Health conditions such as ADHD, addiction, depression, anxiety disorder, and
sleep problems can indeed exact a staggering toll on the business budget.
In the U.S., where depression affects nearly one in 10 people, the estimated
cost of this disability in missed work days, medical expenses, and premature
death is $43 billion per year, reports the American Psychiatric Association
If you knew that frequent anger might raise your risk of heart disease
significantly, would you continue to blow off steam by yelling and smashing
things during an argument or getting furious if the office email crashes during
a rushed, stressful day?
It's time for hot heads to take heed: Increasingly, the negative, irritable,
raging, and intimidating personality type worries heart researchers and doctors
alike. "You're talking about people who seem to experience high levels of anger
Combine that with stress-related problems, and the price tag for
corporations can go up to $80 billion, says executive consultant John
Despite all these issues, many businesses slash their mental health
Companies "see their health premiums rise, and they get upset about
that, and try to figure out ways to cut that," says Weaver. "An easy
place to cut is the mental health benefits, because no one is going to
complain, and say 'I need those,' because they're afraid of what's going to
Indeed, the stigma attached to mental health conditions can prevent
illness-related concerns from being fully addressed in the workplace.
Complicating matters, there are plenty of issues that can affect
productivity, and it's not unusual for individuals to experience many of them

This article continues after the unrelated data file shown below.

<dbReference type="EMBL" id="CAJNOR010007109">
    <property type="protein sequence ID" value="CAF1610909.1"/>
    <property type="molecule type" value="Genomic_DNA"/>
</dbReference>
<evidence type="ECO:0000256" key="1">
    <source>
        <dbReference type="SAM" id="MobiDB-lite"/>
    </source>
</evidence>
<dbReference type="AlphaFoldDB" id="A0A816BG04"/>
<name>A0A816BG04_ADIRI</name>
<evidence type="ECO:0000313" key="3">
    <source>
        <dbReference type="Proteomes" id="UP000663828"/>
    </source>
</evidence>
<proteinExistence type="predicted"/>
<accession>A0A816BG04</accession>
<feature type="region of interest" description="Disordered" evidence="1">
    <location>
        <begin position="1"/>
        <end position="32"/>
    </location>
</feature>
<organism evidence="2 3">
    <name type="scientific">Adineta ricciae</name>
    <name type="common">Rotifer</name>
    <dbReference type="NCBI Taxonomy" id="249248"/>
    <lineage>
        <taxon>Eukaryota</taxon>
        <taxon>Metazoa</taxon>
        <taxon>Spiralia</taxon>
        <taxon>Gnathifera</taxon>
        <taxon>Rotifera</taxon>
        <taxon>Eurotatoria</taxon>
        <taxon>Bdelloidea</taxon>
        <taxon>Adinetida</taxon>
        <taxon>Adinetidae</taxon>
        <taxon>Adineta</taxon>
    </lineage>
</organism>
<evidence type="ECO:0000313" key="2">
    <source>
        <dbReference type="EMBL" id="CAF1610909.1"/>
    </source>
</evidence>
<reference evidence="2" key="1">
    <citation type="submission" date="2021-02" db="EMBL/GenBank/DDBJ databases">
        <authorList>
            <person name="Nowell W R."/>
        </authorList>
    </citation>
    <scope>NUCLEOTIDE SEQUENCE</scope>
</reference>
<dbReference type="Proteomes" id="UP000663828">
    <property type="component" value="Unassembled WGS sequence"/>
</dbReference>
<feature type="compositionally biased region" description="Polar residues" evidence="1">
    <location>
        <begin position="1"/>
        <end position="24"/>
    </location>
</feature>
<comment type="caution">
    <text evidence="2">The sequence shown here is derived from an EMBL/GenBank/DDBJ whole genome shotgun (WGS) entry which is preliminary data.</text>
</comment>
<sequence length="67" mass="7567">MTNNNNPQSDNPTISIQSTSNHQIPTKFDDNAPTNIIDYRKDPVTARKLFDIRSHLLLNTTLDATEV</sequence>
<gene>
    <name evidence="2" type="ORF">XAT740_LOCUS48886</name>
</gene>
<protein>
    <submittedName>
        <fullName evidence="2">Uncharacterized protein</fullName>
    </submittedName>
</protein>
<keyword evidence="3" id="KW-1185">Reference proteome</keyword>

at the same time.
"Real people often have more than one problem," says Weaver, noting
how common it is for employees to be simultaneously depressed and anxious, or
to have an addiction problem and ADHD.
However, Weaver reminds companies and employees that the most expensive way
to deal with the matter is to rely solely on treating the issues after they
become a problem.
Going to a mental health professional or accessing EAP resources are very
effective ways of dealing the concern, he says, but such resources are
expensive because they involve highly trained people who work on a one-on-one
To help stem the cost of various health conditions, Weaver recommends that
companies institute early interventions such as wellness programs,
depression/anxiety awareness days, mental health screenings, and drug
"If companies do effective intervention, education, screenings, and
things like that, for every dollar they spend, they're going to save somewhere
between $2.50 and $5 in treatment costs per person," says Weaver. Not only
that, he says productivity tends to go up as a result.